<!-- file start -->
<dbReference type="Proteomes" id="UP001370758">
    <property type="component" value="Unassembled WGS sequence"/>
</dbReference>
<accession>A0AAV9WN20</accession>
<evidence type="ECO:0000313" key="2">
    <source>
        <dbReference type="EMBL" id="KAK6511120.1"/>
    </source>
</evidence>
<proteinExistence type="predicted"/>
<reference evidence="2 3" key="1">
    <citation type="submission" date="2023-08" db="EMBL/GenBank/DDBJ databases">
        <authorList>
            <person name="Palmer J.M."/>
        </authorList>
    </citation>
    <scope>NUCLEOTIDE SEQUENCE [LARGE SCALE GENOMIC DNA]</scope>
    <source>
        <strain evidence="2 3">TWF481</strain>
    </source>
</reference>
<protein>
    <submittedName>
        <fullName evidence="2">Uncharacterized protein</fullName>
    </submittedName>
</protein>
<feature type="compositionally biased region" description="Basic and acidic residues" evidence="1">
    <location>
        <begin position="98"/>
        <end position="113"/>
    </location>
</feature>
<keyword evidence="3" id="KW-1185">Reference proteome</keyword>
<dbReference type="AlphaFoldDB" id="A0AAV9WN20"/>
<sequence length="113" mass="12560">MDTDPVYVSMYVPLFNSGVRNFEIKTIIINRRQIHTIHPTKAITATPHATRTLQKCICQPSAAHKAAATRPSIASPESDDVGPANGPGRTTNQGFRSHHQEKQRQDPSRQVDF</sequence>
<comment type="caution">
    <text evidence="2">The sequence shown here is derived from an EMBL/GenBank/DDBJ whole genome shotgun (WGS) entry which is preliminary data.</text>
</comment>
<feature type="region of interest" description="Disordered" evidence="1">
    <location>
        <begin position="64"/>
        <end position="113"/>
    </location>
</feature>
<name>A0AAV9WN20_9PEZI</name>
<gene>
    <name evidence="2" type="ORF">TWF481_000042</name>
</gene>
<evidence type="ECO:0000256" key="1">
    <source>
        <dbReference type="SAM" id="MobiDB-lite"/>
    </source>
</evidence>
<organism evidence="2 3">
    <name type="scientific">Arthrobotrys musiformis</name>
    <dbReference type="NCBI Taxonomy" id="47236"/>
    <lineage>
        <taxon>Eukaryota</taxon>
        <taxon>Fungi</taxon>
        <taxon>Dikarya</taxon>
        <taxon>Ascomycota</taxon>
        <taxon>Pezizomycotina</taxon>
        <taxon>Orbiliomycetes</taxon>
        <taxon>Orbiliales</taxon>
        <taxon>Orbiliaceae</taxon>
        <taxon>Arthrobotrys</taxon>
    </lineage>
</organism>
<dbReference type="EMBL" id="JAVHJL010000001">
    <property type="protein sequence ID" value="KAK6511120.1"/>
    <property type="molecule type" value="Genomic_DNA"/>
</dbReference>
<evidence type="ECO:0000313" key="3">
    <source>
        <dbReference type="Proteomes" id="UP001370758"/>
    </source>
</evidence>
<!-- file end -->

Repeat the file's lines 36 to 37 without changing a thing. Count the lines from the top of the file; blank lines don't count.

<comment type="caution">
    <text evidence="2">The sequence shown here is derived from an EMBL/GenBank/DDBJ whole genome shotgun (WGS) entry which is preliminary data.</text>